I had a great time with this book! I had such a good time with the third book in this series that I had to start reading this installment right away. This is the fourth book in The Gardella Vampire Hunters which is a series that really needs to be read in order. This was a book that I wanted to read for hours at a time and was completely consumed by the story. I am so glad that I decided to pick this one up.

This book takes Victoria back to London and picks up right after the events of the previous book. Victoria has survived a really close call but not without a few lingering effects. She has a lot to deal with in her own life and will need to move since the heir to her late husband's title has been found. Victoria's mother is back to her match making ways and it appears that there is a vampire in London that is able to move around in the daytime. There is plenty of things going on in this book to keep the pages turning.

I love the excitement of these books but the characters are really what keeps me reading. Just when I think I know all the important stuff about this group of people, some vital piece of information is revealed that changes everything. I am not usually a fan of love triangles but I think that they way it was handled in this book made it work well. I feel like romance is part of the story but the fight against the vampires is always the focus. Victoria does not spend her time swooning over men. I like that she isn't afraid to take what she wants and I think that the chemistry between Victoria and both men felt very authentic. There were a lot of important developments between the characters in this installment.

I would recommend this series to fans of urban fiction. This series has really had everything that I look for in this kind of book with great characters, complex mysteries, and lot of action. I can't wait to read the next book in this fantastic series very soon.

Initial Thoughts
I am loving this series! There is a lot going on in this book and I wasn't sure how things would work out at times. I am really falling for these characters and I hate to see them come to harm or encounter any kind of pain. This book takes Victoria and the others back to London where there is a vampire that seems to be able to move in the daylight. There was a love triangle that played a rather big part of this story. I am not a big fan of love triangles but I think that it works in this story with the way that it has been handled.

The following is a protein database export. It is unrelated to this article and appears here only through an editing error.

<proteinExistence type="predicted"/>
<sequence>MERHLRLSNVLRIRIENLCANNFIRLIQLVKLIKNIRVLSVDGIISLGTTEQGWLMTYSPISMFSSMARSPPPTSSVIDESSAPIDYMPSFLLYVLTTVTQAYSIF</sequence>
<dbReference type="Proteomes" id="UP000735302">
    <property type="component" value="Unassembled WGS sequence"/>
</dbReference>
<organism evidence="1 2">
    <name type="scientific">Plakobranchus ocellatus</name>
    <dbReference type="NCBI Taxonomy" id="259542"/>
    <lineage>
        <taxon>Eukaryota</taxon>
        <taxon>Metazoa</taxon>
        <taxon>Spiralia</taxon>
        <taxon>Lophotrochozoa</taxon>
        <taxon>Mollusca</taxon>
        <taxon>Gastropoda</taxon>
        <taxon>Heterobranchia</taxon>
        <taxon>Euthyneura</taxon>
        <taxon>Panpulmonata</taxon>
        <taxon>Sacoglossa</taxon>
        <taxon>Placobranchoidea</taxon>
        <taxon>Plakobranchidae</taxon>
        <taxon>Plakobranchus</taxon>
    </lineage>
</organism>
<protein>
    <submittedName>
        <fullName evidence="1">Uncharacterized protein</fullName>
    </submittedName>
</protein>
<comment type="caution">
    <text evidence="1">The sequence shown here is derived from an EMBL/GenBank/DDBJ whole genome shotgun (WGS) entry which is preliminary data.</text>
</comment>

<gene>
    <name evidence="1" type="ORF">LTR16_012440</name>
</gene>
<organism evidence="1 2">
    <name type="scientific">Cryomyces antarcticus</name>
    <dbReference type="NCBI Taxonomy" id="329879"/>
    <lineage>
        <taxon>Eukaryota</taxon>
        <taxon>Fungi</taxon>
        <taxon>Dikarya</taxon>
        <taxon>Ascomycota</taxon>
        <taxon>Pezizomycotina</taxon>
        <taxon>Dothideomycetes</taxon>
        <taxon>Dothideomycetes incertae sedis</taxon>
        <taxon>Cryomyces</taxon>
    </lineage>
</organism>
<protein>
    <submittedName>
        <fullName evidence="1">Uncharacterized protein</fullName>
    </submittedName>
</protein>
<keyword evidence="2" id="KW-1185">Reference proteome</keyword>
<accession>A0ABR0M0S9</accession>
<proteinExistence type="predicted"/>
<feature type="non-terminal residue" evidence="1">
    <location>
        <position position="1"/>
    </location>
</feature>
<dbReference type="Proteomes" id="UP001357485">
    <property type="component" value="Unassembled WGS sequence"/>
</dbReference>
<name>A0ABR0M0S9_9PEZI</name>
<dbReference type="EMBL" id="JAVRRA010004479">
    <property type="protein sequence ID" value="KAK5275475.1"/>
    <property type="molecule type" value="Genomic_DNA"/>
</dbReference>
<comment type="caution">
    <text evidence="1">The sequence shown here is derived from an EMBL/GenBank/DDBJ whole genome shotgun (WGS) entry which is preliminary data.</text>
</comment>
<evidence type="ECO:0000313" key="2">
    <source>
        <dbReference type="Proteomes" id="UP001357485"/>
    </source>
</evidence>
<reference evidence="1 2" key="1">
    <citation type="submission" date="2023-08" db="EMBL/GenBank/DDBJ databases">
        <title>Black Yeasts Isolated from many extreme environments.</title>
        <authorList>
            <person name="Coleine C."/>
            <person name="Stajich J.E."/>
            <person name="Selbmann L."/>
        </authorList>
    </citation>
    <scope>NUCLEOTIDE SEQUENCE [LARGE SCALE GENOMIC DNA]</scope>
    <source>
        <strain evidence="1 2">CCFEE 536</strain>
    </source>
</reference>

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review 2018-07-03 16:44
The Visitors
The Visitors - Catherine Burns
I felt so bad for Marion as she suffered under the laws of her brother, John. Their parents had both died and these adult siblings continued to live in their childhood home. John knew he ruled the roost and he would manipulate Marion to do exactly what he wanted done.
 
The way Marion fussed over John, you would have thought he was her partner and when she called him “love”, it disgusted me. Marion seemed childlike in her actions and words about the world and about others whereas to see John’s world through his eyes, the world was menacing. John would twist his words/conversation around or he would be belligerent to Marion, just to get his way. Poor Marion. Marion would do anything for John yet John walked all over her.
 
When John lures a woman to their home, Marion wants no part of it yet, John needs her help. Again, John’s twisted mind convinces Marion that everything will be okay and Marion resigns. Arriving from overseas, this woman thought that John would provide her with opportunities but John has other plans for her. And now, this story plunges further into darkness. John doesn’t just stop at one woman, he decides to add a few more to add to his collection and he’ll need Marion’s help to get that accomplished. It begins to get creepy and gloomy, as Marion goes about her day, oblivious to the additions to their home, that are held somewhere in their house.
 
When I think about John caring for these women, it sickened me. When I thought about Marion and how she could ignore the fact these women were in her house and she didn’t say anything or ask about them, I started to get irritated at her. Where is this madness headed and will it ever end?
 
I listened to this novel on a Playaway, which was read by Kate Reading and I thought she did a wonderful job. This is not a fast-paced novel but that was okay as I thought the slow parts were needed as it added to the dramatic effects of the novel and it allowed for more character development which was warranted in this novel. I really enjoyed listening to this novel.

 

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review 2018-06-02 06:47
Everything Burns
Everything Burns - Vincent Zandri

There are only two things in life Reece, the main character of Everything Burns, likes: himself and fire, not necessarily in that order though. While the fire part is easily understandable, as he was in a fire as a child which killed his mother and brothers, it is told to you so many times that it was annoying. Overall, Reece was a very annoying character to read about.

Strange things are happening and Reece is sure that his girlfriend's (who is also his ex-wife) ex-boyfriend is behind everything. This goes from bad to worse, as people get casually burned to death on the sidewalk without so much as a shriek. Reece wrote a popular novel, which is one of the reasons why he believes said ex-boyfriend is after him, and literally every single person he meets has at least one copy of his book and has actually read it (by far the most unbelievable part of the novel).

The writing was a bit clunky but my biggest problem was just that I really didn't like to read it. I was actively rooting for Reece to be put away. I don't think I will read more of this author in the future.

Thanks to the publisher and Netgalley for providing me with a free copy of this book in exchange for an honest review!